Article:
Physical examination may reveal increased abdominal girth and /or ascites (fluid within the abdominal cavity). Pelvic examination may reveal an ovarian or abdominal mass. The pelvic exam should include a rectovaginal component for better palpation of the ovaries.

However, ovarian cancer at its early stages(I/II) is difficult to be diagnosed until it spreads and advances to later stages(III/IV). It is due to the fact that most of the common symptoms are non-specific.

Classification

Ovarian cancer is classified according to the histology of the tumor. Lesions differ significantly in clinical features, management, and prognosis (ICD-O codes provided where available):

  • Surface epithelial-stromal tumours are the most common and prototypic ovarian cancers. They are thought to originate from the ovarian surface lining, and include serous cystadenocarcinoma (8441/3), and mucinous cystadenocarcinoma (8470/3).
  • Sex cord-stromal tumors include lesions that are hormonally active such as the estrogen-producing granulosa cell tumor (8620/3) and the virilizing arrhenoblastoma.
  • Germ cell tumors originate from dysplastic germ material and tend to occur in young women and girls. Lesions include the dysgerminoma (9060/3), a form of the choriocarcinoma (9100/3), and the malignant form of the teratoma (9083/3).
  • Other lesions include metastasis to the ovary, for instance from breast cancer. Krukenberg cancer is ovarian cancer originating from gastrointestinal cancer.

Staging

Ovarian cancer staging is by the FIGO staging system and uses information obtained after surgery, which should include a total abdominal hysterectomy, removal of (usually) both ovaries and fallopian tubes, (usually) the omentum, and pelvic (peritoneal) washings for cytology. The AJCC stage is the same as the FIGO stage.

  • Stage I - limited to one or both ovaries
    • IA - involves one ovary; capsule intact; no tumor on ovarian surface; no malignant cells in ascites or peritoneal washings
    • IB - involves both ovaries; capsule intact; no tumor on ovarian surface; negative washings
    • IC - tumor limited to ovaries with any of the following: capsule ruptured, tumor on ovarian surface, positive washings
  • Stage II - pelvic extension or implants
    • IIA - extension or implants onto uterus or fallopian tube; negative washings
    • IIB - extension or implants onto other pelvic structures; negative washings
    • IIC - pelvic extension or implants with positive peritoneal washings
  • Stage III - microscopic peritoneal implants outside of the pelvis; or limited to the pelvis with extension to the small bowel or omentum
    • IIIA - microscopic peritoneal metastases beyond pelvis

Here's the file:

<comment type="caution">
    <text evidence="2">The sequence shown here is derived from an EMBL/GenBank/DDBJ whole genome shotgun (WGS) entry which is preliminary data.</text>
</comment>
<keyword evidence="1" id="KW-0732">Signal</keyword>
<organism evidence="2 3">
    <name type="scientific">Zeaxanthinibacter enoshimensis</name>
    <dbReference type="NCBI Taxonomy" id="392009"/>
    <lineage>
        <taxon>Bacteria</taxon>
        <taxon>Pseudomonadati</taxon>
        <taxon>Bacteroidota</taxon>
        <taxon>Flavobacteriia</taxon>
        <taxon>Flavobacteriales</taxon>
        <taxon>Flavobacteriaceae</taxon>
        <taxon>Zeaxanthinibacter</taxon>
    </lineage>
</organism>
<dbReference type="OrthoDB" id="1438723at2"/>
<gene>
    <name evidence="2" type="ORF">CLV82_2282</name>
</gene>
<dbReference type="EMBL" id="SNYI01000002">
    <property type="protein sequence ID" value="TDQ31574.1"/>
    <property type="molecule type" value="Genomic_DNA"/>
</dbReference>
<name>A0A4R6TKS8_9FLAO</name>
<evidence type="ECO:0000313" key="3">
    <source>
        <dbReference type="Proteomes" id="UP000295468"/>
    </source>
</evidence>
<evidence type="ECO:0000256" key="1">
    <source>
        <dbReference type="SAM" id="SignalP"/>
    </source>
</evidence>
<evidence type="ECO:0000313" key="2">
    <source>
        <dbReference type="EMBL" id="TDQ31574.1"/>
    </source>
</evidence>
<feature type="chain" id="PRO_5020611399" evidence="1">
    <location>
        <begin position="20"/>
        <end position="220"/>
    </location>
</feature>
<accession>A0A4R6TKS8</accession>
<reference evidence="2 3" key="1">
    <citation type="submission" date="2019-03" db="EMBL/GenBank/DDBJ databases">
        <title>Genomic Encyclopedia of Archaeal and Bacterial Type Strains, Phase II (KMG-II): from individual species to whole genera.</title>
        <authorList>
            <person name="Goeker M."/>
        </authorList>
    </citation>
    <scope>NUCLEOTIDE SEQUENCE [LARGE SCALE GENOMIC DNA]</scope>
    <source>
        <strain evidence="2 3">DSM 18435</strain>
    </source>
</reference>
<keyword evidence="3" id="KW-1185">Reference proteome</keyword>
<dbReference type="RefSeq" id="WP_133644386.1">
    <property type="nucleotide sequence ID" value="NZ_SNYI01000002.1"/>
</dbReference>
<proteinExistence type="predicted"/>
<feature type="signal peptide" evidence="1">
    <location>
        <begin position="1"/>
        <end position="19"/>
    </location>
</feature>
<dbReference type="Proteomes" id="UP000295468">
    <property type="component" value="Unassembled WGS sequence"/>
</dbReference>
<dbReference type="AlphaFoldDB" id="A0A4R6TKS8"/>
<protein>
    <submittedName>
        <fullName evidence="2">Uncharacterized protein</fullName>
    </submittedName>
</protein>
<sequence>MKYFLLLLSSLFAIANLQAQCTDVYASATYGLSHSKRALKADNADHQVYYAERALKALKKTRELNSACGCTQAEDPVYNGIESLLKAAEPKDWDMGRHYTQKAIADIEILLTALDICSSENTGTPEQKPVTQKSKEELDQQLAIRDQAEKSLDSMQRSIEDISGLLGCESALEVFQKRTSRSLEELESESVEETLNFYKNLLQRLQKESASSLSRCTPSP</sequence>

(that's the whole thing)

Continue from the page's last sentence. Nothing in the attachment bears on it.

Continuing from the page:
• IIIB - macroscopic peritoneal metastases beyond pelvis less than 2 cm in size
    • IIIC - peritoneal metastases beyond pelvis > 2 cm or lymph node metastases
  • Stage IV - distant metastases

Para-aortic lymph node metastases are considered regional lymph nodes (Stage IIIC).

Treatment

Surgery is the preferred treatment and is frequently necessary for diagnosis. Studies have shown that surgery performed by a specialist in gynecologic oncology usually result in a higher rate of cure. Chemotherapy is used as after surgery to treat any residual disease. Until recently, intravenous chemotherapy was used in treating patients with advanced ovarian cancer. A recent study has shown that women with advanced ovarian cancer live longer if chemotherapy is given into the abdomen.[1] Now doctors are recommending chemotherapy delivered to the abdomen as a preferred method of treating advanced ovarian cancer. This treatment is referred to as intraperitoneal chemoperfusion. Chemotherapy can also be used to treat women who have a recurrence. Radiation therapy is rarely used in ovarian cancer in the United States.

Chemosensitivity testing is being done by laboratories in the USA, Europe, and Asia. These labs use a variety of methods to attempt to identify chemotherapy agents that will work with an individual's cancer. It is impossible to perfectly model cancer chemotherapy in a laboratory test. Nonetheless, more than a dozen peer-reviewed studies have shown that drugs active in the laboratory are more likely to work than drugs that are inactive in the laboratory. The tests remain controversial because clinical trials have not been performed to prove that basing treatment on test results improves clinical outcomes. In other words, the tests have been validated for accuracy but not for efficacy. On the other hand, all other laboratory tests used as an aid for drug selection in cancer have also been validated only for accuracy and not for efficacy. The procedure often requires that the patient contact a lab offering this service, which then ships containers ahead of surgery, so that the surgeon can send tumor samples in for testing. Costs are often not covered by insurance.

Surgery is usually the first treatment for ovarian cancer. The type of surgery depends upon how widespread the cancer is when diagnosed (the cancer stage), as well as the type and grade of cancer. The surgeon may remove one (unilateral) or both ovaries (bilateral), the fallopian tubes (salpingectomy), and the uterus (hysterectomy). For some very early tumors (stage 1, low grade or low-risk disease), only the involved ovary and fallopian tube will be removed (called a "unilateral salpingo-oophorectomy," USO), especially in young females who wish to preserve their fertility and have children.